It is clich? to say, when literature is adapted to cinema, that ‘the book was way better than the movie.’ It always is, as well it should be; literature is by far the more visual medium, wherein you spend days, weeks, even months savoring the scent of love, weeping with the pain of loss, or being sick with the compulsive taste of obsession. Occasionally a movie adaptation comes along that stands on its own as a solitary work of vision, and can be appreciated separate from its source, but never can the emotional charge and truly artful story telling of a master work of literature be crammed into two hours of images and sound bites on the silver screen. Love in the Time of Cholera is no exception.
The 1985 novel by Gabriel Garcia Marquez is a luscious feast of love and obsession, the illusions of youth, aging and death, the questions of sanity and sickness, and the nobility of suffering for the sake of love. The language is thick with magical realism, poetry and metaphor. The attempts of this film to paint with a broad swathe the colors of Marquez’ language on the screen flops like a wet noodle.
The movie stays faithful to the outline of the novel in a somewhat skeletal fashion and moments of the richness of the story do shine through, but a few shining moments do not make for an overall pleasing film experience.
The story takes place over 50 years straddling the turn of the century in Cartegena, Colombia. It is the tale of the obsessive love (or illusory insanity) of the starry eyed youth Florentino Ariza (played by the tragicomic Javier Bardem) for the beautiful young flower of all of Cartegena, Fermina Daza (played by a not so floral Giovanna Mezzogiorno). The depth and intensity of Arizas love for Fermina is illustrated beautifully in the novel, in the many letters he pens to her professing his eternal, undying love, devotion and fidelity where in his longing for her he can do nothing but compulsively eat flowers until he is sick. The film reduces him to nervously barfing in a back alleyway. His slightly demented commitment to his ideal of the nobility of love is shown briefly in the film when he is confronted by Fermina’s father Lorenzo Daza (John Leguizamo (how is it that the only actual Latino in the film has the absolute worst Spanish accent?)). Lorenzo stands angrily when Florentino will not back down in his love of Fermina. ‘Don’t make me shoot you.’ He threatens and pulls back his jacket to expose the pistol holstered there. Without hesitating Florentino pulls back his own jacket and points to his heart. ‘Shoot me here. To die for love is the most noble way to die.’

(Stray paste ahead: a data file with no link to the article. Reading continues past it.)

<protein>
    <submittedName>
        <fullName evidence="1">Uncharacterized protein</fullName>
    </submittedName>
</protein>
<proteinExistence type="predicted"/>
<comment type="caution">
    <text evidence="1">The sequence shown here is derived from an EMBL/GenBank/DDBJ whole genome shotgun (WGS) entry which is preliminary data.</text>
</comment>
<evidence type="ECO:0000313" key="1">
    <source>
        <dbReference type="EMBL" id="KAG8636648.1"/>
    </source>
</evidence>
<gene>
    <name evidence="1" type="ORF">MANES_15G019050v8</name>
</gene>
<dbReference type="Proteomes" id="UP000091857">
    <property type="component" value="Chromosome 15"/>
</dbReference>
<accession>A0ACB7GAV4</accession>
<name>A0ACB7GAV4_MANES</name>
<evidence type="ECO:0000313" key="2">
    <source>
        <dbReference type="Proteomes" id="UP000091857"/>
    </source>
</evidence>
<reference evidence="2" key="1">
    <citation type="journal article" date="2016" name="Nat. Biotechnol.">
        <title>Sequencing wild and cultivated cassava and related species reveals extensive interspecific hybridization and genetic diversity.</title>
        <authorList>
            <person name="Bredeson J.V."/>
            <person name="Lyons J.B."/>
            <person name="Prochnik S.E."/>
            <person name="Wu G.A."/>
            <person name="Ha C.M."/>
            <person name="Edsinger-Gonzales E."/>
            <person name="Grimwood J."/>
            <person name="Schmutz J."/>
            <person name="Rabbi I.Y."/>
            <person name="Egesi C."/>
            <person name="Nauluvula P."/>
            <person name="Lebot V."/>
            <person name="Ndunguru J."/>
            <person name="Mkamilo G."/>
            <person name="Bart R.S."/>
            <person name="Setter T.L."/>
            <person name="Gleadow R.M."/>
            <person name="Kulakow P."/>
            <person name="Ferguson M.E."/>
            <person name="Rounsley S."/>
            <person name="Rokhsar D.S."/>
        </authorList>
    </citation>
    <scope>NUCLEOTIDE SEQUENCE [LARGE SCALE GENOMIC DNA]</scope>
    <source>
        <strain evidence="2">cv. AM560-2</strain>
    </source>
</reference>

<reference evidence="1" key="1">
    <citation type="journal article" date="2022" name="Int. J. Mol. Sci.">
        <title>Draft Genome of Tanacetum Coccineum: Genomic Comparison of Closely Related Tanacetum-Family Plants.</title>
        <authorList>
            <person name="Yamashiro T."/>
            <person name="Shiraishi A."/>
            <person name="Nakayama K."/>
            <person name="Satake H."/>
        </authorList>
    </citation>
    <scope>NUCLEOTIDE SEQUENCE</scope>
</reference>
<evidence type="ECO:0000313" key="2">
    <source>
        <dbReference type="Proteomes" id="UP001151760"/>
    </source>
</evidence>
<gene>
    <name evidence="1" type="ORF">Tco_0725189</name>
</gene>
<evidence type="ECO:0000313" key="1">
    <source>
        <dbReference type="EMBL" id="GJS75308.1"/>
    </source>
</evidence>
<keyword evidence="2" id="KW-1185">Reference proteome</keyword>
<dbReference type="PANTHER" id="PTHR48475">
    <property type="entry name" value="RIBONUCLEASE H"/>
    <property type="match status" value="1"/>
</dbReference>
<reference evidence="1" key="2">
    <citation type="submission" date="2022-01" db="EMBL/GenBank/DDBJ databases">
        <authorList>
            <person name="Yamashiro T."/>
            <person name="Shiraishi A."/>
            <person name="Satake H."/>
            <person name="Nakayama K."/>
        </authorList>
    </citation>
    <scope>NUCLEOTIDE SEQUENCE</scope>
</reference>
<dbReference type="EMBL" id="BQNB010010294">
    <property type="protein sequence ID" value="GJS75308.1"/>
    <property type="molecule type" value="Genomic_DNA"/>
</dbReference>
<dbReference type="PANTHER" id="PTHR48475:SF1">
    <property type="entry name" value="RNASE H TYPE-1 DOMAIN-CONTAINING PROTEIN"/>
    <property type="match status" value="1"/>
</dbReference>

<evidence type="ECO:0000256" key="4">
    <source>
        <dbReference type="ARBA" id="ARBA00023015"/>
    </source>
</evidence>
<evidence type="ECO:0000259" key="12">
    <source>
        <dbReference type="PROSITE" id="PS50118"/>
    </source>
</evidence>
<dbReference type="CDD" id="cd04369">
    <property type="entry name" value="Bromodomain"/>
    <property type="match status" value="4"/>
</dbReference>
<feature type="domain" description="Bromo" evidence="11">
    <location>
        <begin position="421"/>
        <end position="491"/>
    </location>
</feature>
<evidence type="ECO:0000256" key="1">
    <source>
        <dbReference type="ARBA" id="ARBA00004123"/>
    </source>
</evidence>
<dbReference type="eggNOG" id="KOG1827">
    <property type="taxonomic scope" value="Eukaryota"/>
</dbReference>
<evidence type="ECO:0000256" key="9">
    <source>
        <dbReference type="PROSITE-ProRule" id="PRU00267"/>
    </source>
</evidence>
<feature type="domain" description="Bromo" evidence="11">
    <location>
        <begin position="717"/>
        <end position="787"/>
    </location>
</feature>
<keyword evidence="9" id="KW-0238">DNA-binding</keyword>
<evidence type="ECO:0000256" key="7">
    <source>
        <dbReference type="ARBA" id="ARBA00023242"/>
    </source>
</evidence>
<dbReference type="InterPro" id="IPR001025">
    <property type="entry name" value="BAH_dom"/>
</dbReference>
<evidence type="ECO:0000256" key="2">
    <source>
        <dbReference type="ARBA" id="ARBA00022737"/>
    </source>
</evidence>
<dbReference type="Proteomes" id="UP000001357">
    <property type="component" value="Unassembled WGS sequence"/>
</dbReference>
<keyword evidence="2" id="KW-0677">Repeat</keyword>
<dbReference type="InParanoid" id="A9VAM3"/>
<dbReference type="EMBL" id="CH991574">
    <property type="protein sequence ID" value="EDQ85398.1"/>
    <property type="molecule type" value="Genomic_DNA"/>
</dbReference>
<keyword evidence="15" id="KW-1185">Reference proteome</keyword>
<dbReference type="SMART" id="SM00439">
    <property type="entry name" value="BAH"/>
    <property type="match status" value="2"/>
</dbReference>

Fermina becomes convinced that their love is an illusion of youth, nothing but a childish passing fancy and marries the wealthy doctor Juvenal Urbino (Benjamin Bratt) with the overwhelming approval of her social climbing father. Florentino is crushed but holds onto his love for her for the next 51 years and, in his own mind staying chaste (while seducing 622 women?) to her. In the novel Garcia uses the story as a backdrop to ask the big questions of love, sanity, the permanence of our decisions in life. The depth of the heartfelt writing is colored by the use of language and imagery; the flamboyant life and sounds of the jungle, the scent and vision of plague and death, blatant sexuality, race gender, art, poetry, science, religion – Yet, beyond it’s skeletal outline, the film does no justice to the imagery evoked in the novel. The use of the pandemic cholera as a metaphor for the obsessive insanity of the lovesick is reduced to two or three shots of streets filled with dead people (what does cholera have to do with any of this?). The questions of such an obsession and its fine lined proximity to lucid dementia, the raw, animalistic nature of lust and passion, the thick layers of symbolism and philosophy that are the only way to speak of the ultimate mystery that confounds us all; love. All of this is lost in the translation from paper to cellophane.
So yes, ‘the book was way better than the movie’ and no, the movie does not stand as its own work of art. Indeed, how could a work of art, so rich in language and symbolism translate to the screen? It simply cannot. So while this seminal work of a literary master will likely tell it’s tale of the lovesick obsessions of youth for many generations to come, this film is destined to be regarded as a dud of a side note in the story of the Marquezian cannon. Like a favorite bumper sticker of mine says; ‘Don’t Judge a Book by its Movie.’
Review by : Rueben Davis